An IRA is non-testamentary asset, meaning it’s not included in the “probate estate”. Therefore, the assets in the IRA will go directly to your beneficiary and will not be affected by your will. The IRA is included in the “taxable estate” however. This will count towards figuring out the decedent’s federal estate tax
If your estate is valued under $5 million, it is exempt from the federal estate tax. This is your entire estate, including your IRA. But what about the implications of income tax on your traditional IRA plan, which is funded with pre-tax money. During your lifetime, all withdrawals are subject to income tax. When you pass away, your beneficiary will be responsible for the taxes on distributions.
If your beneficiary is your spouse, he/she can rollover the IRA into an IRA in your spouse’s name (whether it’s an existing plan or a new one). He/she should immediately name a beneficiary in case of his/her death. Upon your death, your spouse does not have to start making withdrawals. He/she can treat it as if it was always his/her IRA. At age 59 1/2, there are no early withdrawal penalties (but is counted as taxable income). Once he/she reaches age 70 1/2, he/she must start making required minimum distributions (RMDs) and pay the taxes due.
If your beneficiary is not your spouse (say a child or grandchild), the rules are a bit different. Here are the options for a non-spousal beneficiary: First, they can withdraw the funds within five years and pay the income tax on it. Next, the beneficiary can take RMDs based on his/her statistically determined life expectancy (which the IRS determines). A younger person can benefit by spreading out the taxes due over a longer period of time. If the decedent was older than you (say an older sibling), you can use his/her life expectancy when taking RMDs. You would be making the distributions as if the original IRA owner was still alive. Lastly, you could take the entire IRA as a lump sum payment (paying all the income taxes due of course). The tax implications are high, but if you really need the money, the option is available to you.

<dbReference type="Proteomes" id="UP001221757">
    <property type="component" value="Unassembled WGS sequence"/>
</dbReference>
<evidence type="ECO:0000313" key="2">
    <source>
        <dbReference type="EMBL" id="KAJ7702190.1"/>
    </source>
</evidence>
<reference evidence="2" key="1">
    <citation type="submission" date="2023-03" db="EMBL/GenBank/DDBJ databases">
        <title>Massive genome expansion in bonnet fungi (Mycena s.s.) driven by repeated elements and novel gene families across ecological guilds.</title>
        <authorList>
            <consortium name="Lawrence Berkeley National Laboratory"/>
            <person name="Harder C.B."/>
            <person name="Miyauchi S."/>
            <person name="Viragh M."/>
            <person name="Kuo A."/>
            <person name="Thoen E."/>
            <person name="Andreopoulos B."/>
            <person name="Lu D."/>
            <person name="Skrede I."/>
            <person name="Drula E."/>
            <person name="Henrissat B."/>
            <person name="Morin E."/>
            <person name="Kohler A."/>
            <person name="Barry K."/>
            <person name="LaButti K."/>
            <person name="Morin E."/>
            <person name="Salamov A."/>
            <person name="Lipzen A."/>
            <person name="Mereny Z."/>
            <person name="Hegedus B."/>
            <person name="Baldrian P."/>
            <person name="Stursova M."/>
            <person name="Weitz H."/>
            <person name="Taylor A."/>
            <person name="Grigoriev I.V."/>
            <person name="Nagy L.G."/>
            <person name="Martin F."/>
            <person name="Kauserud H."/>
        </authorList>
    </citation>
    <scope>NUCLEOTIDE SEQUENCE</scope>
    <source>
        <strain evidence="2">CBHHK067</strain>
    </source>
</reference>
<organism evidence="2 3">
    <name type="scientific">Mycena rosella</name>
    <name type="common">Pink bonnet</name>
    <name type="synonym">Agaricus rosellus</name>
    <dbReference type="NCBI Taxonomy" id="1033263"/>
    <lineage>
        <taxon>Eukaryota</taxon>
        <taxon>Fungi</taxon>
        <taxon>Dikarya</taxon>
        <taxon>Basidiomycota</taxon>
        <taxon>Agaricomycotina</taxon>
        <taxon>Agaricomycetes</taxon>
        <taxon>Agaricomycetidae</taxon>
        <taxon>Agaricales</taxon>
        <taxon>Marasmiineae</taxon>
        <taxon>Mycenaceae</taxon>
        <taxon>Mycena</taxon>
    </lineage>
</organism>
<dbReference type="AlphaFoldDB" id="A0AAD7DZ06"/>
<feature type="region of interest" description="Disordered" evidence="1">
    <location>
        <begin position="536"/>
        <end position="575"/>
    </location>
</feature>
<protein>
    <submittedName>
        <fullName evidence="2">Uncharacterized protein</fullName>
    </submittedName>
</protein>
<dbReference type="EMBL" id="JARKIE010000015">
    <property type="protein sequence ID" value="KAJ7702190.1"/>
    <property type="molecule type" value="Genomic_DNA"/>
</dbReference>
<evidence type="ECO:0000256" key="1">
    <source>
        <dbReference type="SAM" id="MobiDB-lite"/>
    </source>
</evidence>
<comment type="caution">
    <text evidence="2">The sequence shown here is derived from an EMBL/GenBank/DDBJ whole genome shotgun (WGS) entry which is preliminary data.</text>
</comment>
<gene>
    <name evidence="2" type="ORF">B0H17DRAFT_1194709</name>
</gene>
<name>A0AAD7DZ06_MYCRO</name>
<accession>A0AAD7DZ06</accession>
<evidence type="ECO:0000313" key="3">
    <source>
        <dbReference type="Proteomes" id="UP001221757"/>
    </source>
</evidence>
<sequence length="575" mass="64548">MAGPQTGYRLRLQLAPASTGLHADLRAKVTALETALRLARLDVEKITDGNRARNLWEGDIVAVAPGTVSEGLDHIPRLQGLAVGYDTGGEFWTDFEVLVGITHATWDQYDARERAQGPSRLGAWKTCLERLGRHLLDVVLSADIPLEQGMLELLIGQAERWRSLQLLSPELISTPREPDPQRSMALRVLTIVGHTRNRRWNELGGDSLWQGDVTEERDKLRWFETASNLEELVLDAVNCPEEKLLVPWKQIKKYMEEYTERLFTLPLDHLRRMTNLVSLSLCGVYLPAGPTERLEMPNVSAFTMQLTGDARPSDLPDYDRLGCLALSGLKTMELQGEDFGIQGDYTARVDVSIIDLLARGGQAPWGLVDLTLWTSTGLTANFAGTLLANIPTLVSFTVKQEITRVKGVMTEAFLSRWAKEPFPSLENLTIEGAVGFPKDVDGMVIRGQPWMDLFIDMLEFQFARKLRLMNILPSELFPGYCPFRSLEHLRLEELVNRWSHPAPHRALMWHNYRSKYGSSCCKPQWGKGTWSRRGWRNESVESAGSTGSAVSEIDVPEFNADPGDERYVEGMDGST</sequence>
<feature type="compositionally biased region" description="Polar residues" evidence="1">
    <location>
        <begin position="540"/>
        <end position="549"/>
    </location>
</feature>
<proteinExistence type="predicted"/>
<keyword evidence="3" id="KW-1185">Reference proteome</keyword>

In conclusion, be sure to name at least one beneficiary when opening up your IRA. Also, keep it updated from year to year in case your situation changes. Lastly, you should talk with your plan custodian to be aware of all the options available to you since not all plans offer all of the above options. If you have any questions, contact the IRA experts at the IRA Financial Group today!